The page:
Every company is in the process of understanding how artificial intelligence (AI) will affect their industry. It can be intimidating and even discomforting to consider the consequences of using machines to make decisions. But if there’s an industry that should be comfortable with this potential shift, it’s the marketing industry.
Making decisions based on data isn’t a new concept. It’s long been at the core of any successful marketing strategy or campaign, including at my own agency. So how can digital agencies use their data literacy to take full advantage of AI? And perhaps more importantly, how can digital agencies use AI to improve agency culture and even inspire innovation?
Digital Agencies Are Already Using AI
Before we dive in, let’s first specify what we mean when we talk about AI. In the context of digital marketing, AI is closely tied to machine learning, where computer systems are capable of learning and improving performance through data analysis without human intervention.
One example of AI already in action can be seen in programmatic media buying using a demand-side platform (DSP) such as Google’s DoubleClick Bid Manager. The programmatic buying platform incorporates a variety of AI features, including automated targeting using real-time bidding models, a simplified buying process, automated budget pacing, and real-time reporting and optimization toward the key performance indicator a campaign manager selects. AI can also be used in serving dynamic creative, as algorithms begin to learn which audiences respond to various creative versions or featured products.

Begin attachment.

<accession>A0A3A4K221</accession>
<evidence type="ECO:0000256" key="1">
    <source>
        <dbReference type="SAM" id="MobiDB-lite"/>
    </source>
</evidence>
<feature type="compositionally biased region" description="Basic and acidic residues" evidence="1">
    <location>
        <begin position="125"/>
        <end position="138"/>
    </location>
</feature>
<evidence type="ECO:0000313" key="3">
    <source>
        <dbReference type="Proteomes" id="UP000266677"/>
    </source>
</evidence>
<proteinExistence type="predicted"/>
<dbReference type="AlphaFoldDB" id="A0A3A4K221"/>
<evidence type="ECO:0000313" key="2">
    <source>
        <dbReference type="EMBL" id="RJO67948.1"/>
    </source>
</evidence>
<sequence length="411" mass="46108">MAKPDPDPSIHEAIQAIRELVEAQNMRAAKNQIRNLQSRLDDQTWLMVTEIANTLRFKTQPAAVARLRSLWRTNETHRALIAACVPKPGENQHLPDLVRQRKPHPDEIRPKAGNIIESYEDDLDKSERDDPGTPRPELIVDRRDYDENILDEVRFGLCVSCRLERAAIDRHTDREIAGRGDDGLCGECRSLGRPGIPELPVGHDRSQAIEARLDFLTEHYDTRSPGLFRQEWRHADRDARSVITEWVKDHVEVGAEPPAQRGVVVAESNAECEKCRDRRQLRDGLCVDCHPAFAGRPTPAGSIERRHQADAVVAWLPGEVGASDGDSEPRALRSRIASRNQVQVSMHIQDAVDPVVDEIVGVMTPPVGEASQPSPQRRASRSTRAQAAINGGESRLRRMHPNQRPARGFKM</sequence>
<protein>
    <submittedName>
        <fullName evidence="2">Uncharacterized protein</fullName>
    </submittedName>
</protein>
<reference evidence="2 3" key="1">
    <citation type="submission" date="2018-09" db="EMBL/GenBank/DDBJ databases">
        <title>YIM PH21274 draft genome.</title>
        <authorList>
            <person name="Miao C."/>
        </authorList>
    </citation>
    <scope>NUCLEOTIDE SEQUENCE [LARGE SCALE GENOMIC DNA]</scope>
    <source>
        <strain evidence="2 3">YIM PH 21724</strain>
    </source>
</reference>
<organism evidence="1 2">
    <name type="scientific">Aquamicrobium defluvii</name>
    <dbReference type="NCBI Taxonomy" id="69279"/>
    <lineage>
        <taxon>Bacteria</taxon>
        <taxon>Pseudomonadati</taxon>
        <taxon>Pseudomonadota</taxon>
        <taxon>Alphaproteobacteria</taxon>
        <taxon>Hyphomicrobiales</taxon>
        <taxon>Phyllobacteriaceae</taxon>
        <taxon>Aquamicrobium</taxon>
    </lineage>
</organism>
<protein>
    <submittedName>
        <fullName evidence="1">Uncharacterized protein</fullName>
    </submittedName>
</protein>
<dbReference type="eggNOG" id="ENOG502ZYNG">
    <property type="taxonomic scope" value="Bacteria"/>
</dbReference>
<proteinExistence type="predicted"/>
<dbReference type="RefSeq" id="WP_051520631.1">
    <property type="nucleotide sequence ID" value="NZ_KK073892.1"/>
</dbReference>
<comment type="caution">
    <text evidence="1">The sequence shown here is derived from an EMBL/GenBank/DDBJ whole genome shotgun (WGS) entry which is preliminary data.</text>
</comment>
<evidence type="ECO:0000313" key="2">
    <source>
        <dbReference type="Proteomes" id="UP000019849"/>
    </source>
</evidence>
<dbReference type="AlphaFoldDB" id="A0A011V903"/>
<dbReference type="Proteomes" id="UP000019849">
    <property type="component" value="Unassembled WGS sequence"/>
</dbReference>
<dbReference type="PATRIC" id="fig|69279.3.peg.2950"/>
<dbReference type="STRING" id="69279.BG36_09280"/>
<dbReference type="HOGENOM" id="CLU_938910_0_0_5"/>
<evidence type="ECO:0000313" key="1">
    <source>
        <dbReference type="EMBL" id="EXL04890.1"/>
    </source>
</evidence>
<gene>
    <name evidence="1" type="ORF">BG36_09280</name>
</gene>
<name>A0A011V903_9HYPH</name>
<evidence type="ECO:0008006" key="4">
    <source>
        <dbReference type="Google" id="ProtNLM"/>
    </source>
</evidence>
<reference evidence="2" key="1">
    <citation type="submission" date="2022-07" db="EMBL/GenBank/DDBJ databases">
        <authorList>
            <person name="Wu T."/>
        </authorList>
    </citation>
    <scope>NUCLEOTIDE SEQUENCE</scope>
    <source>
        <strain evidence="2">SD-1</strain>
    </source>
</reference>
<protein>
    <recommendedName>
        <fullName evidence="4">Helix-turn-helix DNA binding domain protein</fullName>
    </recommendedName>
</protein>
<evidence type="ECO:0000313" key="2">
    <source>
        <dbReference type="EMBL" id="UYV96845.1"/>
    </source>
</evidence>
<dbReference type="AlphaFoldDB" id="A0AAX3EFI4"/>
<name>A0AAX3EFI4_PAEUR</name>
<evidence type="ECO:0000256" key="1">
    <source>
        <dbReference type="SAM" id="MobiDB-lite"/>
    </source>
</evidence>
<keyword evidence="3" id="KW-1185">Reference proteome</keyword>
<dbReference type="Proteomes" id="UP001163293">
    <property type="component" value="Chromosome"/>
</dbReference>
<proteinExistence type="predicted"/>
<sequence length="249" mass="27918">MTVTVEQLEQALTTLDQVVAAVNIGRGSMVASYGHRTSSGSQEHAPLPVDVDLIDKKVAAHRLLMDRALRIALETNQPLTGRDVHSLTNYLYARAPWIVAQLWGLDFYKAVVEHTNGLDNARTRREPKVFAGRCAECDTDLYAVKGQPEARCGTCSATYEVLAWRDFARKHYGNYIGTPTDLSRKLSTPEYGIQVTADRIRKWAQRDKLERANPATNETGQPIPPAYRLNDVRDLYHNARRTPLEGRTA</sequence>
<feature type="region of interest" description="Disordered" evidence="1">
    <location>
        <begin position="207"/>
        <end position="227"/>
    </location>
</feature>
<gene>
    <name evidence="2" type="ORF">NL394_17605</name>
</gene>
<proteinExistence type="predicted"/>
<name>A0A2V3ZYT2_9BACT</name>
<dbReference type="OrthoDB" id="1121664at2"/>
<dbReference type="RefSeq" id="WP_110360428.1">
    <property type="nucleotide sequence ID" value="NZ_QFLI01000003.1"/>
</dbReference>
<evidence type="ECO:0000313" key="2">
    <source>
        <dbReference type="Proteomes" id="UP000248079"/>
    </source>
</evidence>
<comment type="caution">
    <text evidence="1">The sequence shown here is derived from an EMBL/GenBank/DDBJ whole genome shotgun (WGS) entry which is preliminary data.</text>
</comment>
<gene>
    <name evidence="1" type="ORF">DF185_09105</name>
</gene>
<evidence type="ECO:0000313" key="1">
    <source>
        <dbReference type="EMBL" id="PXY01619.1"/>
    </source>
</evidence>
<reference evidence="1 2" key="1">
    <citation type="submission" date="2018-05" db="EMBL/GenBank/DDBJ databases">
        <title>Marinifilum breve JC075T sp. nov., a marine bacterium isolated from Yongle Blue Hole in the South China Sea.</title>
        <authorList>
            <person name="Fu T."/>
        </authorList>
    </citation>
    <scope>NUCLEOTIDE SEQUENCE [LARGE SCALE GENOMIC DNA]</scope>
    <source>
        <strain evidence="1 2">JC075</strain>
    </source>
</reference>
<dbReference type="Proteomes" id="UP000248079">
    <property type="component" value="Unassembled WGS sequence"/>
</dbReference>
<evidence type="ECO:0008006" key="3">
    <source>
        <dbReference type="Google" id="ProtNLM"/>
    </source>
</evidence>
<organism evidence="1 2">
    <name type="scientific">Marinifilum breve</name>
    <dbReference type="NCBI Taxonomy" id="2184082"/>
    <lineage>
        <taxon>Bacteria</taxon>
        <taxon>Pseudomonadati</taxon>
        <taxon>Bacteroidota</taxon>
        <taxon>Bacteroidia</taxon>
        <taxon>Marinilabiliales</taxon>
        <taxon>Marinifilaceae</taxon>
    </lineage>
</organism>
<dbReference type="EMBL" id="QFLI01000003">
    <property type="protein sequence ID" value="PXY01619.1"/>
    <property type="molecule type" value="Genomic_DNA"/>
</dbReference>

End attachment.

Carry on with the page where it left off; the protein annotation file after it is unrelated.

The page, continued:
Another example of digital agencies integrating AI into their operations is the use of ad rotation settings in Google AdWords. When using the “optimize” setting, the machine learning technology prioritizes search ads that are statistically more likely to perform more efficiently based on keywords, search term, device and location, among other variables.